Conflicts of Interest. The financial institution and the
consultant will disclose to DFS all prior work by the consultant
for the financial institution in the previous three years. 
- Declaration of Independence Provision. The engagement letter
between the consultant and the financial institution shall
require that the consultant’s ultimate conclusions and judgments
during its work will be based upon the exercise of its own
independent judgment - rather than that of the financial
institution. 
- Anti-tampering Provisions. The consultant’s final report shall
contain a listing of all of the personnel from the financial
institution who substantively reviewed or commented on drafts of
the findings, conclusions, and recommendations to be included in
the final report. The consultant will also bring any
disagreement over a material matter between itself and the
financial institution to DFS’s attention. 
- Records of Recommendations Financial Institutions Failed to
Implement (’Anti-Sweeping-Under-the-Rug’ Provision). The
consultant and financial institution shall maintain records of
recommendations to the financial institution that the financial
institution did not adopt, and provide such records to DFS. 
- Monitoring the Monitor, Independent Lines of Communication.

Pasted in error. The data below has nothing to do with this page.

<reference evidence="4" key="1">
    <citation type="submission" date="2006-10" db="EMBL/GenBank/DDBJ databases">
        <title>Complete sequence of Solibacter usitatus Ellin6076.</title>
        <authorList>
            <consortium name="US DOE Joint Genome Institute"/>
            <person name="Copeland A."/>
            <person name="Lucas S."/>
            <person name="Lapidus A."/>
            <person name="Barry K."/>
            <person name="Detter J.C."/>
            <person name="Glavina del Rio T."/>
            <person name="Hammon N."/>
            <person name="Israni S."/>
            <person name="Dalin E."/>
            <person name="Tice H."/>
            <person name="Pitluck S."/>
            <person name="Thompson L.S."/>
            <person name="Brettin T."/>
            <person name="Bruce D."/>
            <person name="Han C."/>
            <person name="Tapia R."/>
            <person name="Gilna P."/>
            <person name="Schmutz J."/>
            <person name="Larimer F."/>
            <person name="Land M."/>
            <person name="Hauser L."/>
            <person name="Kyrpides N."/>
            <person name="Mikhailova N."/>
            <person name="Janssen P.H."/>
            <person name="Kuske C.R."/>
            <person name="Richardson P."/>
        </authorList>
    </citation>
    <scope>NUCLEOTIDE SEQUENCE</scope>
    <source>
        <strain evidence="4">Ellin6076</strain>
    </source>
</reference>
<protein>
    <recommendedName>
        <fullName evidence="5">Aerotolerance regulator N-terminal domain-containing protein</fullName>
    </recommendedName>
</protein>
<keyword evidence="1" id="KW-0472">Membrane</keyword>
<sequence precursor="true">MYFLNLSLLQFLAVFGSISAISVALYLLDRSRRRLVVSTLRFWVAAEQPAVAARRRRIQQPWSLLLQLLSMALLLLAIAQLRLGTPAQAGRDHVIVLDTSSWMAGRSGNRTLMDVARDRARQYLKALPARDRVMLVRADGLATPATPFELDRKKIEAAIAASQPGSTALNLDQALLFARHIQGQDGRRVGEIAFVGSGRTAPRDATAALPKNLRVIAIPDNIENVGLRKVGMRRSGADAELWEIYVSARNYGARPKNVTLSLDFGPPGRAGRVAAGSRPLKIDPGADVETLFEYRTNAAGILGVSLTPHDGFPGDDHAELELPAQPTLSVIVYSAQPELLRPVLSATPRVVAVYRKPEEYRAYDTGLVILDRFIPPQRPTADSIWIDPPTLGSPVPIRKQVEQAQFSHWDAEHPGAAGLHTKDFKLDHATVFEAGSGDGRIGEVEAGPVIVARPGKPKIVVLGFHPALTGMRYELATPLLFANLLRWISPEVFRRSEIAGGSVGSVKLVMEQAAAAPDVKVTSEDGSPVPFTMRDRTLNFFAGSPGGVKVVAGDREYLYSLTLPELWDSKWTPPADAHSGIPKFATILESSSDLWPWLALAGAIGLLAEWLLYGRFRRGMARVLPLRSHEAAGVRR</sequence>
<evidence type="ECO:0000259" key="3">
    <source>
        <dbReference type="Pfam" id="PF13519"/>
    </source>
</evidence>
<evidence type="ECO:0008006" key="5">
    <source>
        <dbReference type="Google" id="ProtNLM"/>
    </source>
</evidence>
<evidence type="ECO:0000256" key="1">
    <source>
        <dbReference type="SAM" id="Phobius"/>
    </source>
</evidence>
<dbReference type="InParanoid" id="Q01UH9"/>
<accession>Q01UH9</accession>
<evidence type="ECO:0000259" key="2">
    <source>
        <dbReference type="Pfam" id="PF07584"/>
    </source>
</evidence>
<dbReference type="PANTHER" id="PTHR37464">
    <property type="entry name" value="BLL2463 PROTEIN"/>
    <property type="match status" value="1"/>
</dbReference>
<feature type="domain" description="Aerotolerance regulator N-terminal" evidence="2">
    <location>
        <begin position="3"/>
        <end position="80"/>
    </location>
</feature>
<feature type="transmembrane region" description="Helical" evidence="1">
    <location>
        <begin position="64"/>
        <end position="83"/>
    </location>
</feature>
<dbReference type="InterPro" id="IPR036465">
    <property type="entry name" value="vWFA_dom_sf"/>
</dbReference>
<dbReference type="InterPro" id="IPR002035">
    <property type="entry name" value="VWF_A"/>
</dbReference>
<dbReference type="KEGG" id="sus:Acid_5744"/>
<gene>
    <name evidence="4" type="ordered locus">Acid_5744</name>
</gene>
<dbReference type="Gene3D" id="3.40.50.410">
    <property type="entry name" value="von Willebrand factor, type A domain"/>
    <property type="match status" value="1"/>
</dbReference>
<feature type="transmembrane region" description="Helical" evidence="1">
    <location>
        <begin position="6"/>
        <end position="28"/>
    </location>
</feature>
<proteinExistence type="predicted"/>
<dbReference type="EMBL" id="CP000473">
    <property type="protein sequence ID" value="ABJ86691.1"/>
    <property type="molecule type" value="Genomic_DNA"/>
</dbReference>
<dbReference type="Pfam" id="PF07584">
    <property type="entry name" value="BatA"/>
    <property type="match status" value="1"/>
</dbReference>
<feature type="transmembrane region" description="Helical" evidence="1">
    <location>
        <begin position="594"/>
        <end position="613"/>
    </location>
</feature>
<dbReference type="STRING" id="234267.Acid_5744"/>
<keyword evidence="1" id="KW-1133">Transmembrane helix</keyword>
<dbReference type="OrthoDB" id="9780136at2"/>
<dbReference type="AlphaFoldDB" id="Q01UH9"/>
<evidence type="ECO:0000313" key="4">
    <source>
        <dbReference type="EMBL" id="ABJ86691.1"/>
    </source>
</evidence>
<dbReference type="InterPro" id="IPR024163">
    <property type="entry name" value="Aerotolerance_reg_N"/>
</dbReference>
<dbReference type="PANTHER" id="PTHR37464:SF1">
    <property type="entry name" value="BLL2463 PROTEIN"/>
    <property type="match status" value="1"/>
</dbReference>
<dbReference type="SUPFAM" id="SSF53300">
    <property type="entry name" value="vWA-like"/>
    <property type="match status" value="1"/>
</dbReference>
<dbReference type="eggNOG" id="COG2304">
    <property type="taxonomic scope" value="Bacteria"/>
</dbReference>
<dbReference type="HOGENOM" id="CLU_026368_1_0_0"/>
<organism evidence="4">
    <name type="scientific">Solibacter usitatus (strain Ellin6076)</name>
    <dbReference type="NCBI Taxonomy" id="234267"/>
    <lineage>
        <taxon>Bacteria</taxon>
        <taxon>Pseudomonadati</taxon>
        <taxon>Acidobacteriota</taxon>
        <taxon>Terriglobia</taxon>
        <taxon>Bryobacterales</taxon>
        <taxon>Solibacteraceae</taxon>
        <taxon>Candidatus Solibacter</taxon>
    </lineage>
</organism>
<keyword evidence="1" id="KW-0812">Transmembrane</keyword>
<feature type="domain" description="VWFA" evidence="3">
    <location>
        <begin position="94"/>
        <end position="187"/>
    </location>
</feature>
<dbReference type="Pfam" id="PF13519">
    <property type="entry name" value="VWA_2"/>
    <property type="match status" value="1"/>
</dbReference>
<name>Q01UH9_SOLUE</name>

DFS will meet regularly - at least monthly - with the
independent consultant. The financial institution will consent
that contacts between the Consultant and DFS may occur outside
of the presence of the financial institution. 
- Protecting Confidential Information. The consultant shall have
in place policies and procedures designed specifically to
maintain the confidentiality of bank supervisory material. 
Provisions Regarding a Breach of this Agreement 
If Deloitte breaches this agreement, DFS may employ any and all
remedies available to it, including but not limited to an order
pursuant to New York Banking Law § 36.10 barring regulated
financial institutions from sharing confidential supervisory
information with Deloitte. 
Under New York Banking Law § 36.10, DFS can revoke a
consultant’s access to confidential supervisory information if
continued access to that information would not serve “the ends
of justice and the public advantage.” Virtually all consulting
and monitoring work at regulated financial institutions requires
access to confidential supervisory information. 
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(sgp) NY